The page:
These species, and some others like red and arctic foxes, live in groups even where large prey does not abound and where they hunt alone. Indeed, there are many other reasons for group living – cooperative defense of territories or large carcasses, communal care of offspring, rivalry with neighboring groups. This is clearly illustrated by the Ethiopian wolf, which lives in packs but almost never hunts cooperatively, its prey being largely rodents.
Dogs under Threat
For all their adaptability, members of the dog family cannot escape the indirect threat of habitat destruction. The small‐eared dog and the bush dog are seen so rarely that there are fears for their futures. The Ethiopian wolf numbers some 500 individuals, the African wild dog 5,000 individuals, and the maned wolf a few thousand in its Argentine and Brazilian strongholds. These species are all threatened. The plight of the sociable canids is especially intense insofar as they are victims of the so‐called Allee Effect – that is, at low numbers they enter a downward spiral to extinction. African wild dogs depend on cooperation, so packs with fewer than about five members enter a vortex of decline because they are too small to simultaneously hunt, defend kills, and babysit. Thus, the African wild dogs are even more threatened than their population of 5,000 might suggest, this being equivalent to no more than 700 viable packs across the continent.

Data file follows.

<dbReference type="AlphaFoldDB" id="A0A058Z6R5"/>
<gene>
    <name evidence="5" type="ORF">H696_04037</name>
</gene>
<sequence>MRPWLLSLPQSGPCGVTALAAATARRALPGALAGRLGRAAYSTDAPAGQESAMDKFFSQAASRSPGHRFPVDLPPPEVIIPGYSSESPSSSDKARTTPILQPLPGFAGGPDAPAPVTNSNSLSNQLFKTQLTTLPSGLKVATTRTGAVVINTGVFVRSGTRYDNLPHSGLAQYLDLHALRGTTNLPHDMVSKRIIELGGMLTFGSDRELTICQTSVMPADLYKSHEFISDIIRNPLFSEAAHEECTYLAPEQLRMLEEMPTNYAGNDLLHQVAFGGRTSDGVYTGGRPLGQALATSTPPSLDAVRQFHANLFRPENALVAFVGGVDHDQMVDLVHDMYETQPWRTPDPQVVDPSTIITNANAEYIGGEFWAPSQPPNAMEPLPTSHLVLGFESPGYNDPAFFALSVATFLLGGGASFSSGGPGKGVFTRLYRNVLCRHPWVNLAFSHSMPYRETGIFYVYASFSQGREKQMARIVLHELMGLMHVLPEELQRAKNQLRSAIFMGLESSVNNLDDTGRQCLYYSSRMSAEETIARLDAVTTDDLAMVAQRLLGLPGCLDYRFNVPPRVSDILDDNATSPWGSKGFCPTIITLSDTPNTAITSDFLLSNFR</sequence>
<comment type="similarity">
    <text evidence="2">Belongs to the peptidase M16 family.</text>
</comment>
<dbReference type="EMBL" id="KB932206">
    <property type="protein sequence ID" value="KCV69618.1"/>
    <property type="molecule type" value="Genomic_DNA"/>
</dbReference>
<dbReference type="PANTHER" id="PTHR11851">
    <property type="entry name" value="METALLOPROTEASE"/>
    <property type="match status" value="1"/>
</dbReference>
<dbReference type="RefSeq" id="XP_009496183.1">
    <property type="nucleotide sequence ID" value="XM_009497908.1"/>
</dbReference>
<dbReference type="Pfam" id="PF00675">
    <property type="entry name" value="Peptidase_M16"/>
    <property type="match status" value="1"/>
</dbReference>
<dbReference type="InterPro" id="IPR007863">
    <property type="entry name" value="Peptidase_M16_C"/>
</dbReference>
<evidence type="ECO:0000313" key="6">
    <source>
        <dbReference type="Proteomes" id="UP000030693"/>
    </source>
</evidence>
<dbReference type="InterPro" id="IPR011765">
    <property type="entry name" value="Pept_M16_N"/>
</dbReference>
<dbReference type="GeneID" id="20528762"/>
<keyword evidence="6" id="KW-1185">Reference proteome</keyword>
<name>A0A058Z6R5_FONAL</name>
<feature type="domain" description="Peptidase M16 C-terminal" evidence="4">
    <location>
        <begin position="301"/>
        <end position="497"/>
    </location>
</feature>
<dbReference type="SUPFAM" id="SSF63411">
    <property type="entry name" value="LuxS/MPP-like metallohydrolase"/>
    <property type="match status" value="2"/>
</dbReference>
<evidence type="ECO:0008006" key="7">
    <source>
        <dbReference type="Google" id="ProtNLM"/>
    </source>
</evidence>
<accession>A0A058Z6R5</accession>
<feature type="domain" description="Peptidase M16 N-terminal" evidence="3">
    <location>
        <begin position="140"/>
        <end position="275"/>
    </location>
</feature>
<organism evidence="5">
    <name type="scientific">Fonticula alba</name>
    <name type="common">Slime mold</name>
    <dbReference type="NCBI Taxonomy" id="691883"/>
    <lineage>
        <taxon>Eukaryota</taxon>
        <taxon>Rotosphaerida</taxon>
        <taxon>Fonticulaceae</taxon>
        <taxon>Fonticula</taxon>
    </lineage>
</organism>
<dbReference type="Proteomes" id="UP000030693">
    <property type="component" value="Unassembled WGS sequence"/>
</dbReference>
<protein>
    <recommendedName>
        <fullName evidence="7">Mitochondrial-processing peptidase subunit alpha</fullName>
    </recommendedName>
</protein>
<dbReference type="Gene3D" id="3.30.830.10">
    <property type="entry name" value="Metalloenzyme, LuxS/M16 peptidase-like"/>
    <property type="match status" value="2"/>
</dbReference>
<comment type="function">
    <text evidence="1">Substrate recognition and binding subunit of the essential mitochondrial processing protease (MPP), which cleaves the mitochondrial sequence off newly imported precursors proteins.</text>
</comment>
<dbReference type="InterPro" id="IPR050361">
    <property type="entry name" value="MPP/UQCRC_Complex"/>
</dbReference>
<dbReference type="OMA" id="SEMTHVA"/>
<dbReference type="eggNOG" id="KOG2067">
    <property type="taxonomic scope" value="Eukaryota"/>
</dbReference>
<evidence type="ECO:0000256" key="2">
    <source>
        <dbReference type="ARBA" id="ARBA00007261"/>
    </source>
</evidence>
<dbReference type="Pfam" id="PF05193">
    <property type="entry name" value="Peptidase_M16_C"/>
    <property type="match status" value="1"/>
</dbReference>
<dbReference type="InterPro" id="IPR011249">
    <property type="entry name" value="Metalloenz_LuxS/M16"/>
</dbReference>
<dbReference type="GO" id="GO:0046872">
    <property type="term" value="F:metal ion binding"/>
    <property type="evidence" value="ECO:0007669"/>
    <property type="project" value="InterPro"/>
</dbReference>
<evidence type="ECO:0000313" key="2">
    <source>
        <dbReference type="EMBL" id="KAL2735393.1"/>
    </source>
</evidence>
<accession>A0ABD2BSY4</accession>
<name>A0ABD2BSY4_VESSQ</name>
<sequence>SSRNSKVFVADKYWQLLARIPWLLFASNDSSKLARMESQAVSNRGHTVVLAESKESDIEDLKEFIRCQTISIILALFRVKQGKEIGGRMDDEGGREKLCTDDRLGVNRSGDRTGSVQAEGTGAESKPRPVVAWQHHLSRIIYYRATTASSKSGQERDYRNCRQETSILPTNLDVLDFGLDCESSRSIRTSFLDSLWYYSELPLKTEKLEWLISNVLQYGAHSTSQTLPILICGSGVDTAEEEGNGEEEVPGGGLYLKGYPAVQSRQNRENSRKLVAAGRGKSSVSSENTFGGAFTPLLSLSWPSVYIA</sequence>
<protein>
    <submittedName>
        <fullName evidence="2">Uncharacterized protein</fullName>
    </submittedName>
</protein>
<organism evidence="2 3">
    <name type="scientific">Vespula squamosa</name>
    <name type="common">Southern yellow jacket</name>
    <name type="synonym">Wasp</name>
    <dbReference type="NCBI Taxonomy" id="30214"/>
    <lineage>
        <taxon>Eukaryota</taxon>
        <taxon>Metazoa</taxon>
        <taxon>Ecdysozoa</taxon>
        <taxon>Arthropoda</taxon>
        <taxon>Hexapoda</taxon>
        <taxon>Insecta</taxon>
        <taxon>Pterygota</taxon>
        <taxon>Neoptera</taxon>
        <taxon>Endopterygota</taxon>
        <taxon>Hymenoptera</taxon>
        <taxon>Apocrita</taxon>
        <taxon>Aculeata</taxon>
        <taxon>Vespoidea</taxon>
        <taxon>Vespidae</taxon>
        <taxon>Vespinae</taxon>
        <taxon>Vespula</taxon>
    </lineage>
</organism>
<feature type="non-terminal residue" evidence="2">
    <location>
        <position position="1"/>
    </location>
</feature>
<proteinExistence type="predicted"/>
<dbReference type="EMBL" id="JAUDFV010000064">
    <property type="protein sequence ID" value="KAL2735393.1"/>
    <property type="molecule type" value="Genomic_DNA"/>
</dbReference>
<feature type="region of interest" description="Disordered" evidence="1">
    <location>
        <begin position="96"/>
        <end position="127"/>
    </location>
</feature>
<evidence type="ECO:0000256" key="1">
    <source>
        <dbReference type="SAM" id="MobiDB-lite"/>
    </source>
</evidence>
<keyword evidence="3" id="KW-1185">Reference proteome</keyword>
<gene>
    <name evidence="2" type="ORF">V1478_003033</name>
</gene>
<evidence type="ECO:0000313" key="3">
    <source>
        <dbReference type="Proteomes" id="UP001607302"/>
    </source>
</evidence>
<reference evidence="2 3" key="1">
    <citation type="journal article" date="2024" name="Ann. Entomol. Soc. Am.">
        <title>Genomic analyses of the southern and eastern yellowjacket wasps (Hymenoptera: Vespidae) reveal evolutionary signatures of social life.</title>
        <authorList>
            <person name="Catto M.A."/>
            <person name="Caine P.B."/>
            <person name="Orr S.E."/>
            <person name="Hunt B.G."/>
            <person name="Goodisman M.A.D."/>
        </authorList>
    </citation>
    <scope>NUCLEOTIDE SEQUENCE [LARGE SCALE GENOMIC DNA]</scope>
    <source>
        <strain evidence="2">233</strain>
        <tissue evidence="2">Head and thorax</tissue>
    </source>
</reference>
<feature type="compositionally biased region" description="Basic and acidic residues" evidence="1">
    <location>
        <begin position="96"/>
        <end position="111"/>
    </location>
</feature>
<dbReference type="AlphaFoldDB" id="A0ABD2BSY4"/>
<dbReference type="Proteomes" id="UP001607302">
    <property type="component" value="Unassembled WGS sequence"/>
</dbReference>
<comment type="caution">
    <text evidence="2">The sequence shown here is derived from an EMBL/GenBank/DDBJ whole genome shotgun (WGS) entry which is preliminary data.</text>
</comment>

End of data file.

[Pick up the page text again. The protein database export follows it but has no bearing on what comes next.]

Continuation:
Various origins have been proposed for domestic dogs, and doubtless many different canids have been partly domesticated at one time or another. Even so, the wolf is generally accepted as the most likely ancestor of today’s domestic dogs. Domestic dogs are thus known to science as a subspecies of wolf – Canis lupus familiaris. The earliest known archaeological indication of domestication comes from a single canine jawbone unearthed at a site in Germany. More foreshortened than that of a wolf, with the teeth more closely packed together, this find is thought to be around 14,000 years old. Other early remains of what are believed to be domestic dogs include a specimen from Coon in Iran, which dates back over 11,000 years. These various discoveries demonstrate that the wolf entered into domestic partnership with man before any other animal species and before the cultivation of plants for food. Indeed, recent molecular evidence suggests that dogs may even have been domesticated as much as 100,000 years ago.
The precise circumstances of domestication have been the subject of considerable speculation. Various theories have been advanced that center on our ancestors’ deliberate use of wolves for practical purposes: hunting, guarding, tidying carrion and refuse around settlements, or even as food items. However, it is equally likely that domestication simply came about by accident, with hunter–gatherer societies capturing and raising young wild animals as pets.
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Adapted from the entry on the ‘Dog Family’ in The Encyclopedia of Mammals edited by David MacDonald, also available online as part of Oxford Reference. Copyright © Brown Bear Books 2013. David MacDonald is Founder and Director of Oxford University’s Wildlife Conservation Research Unit.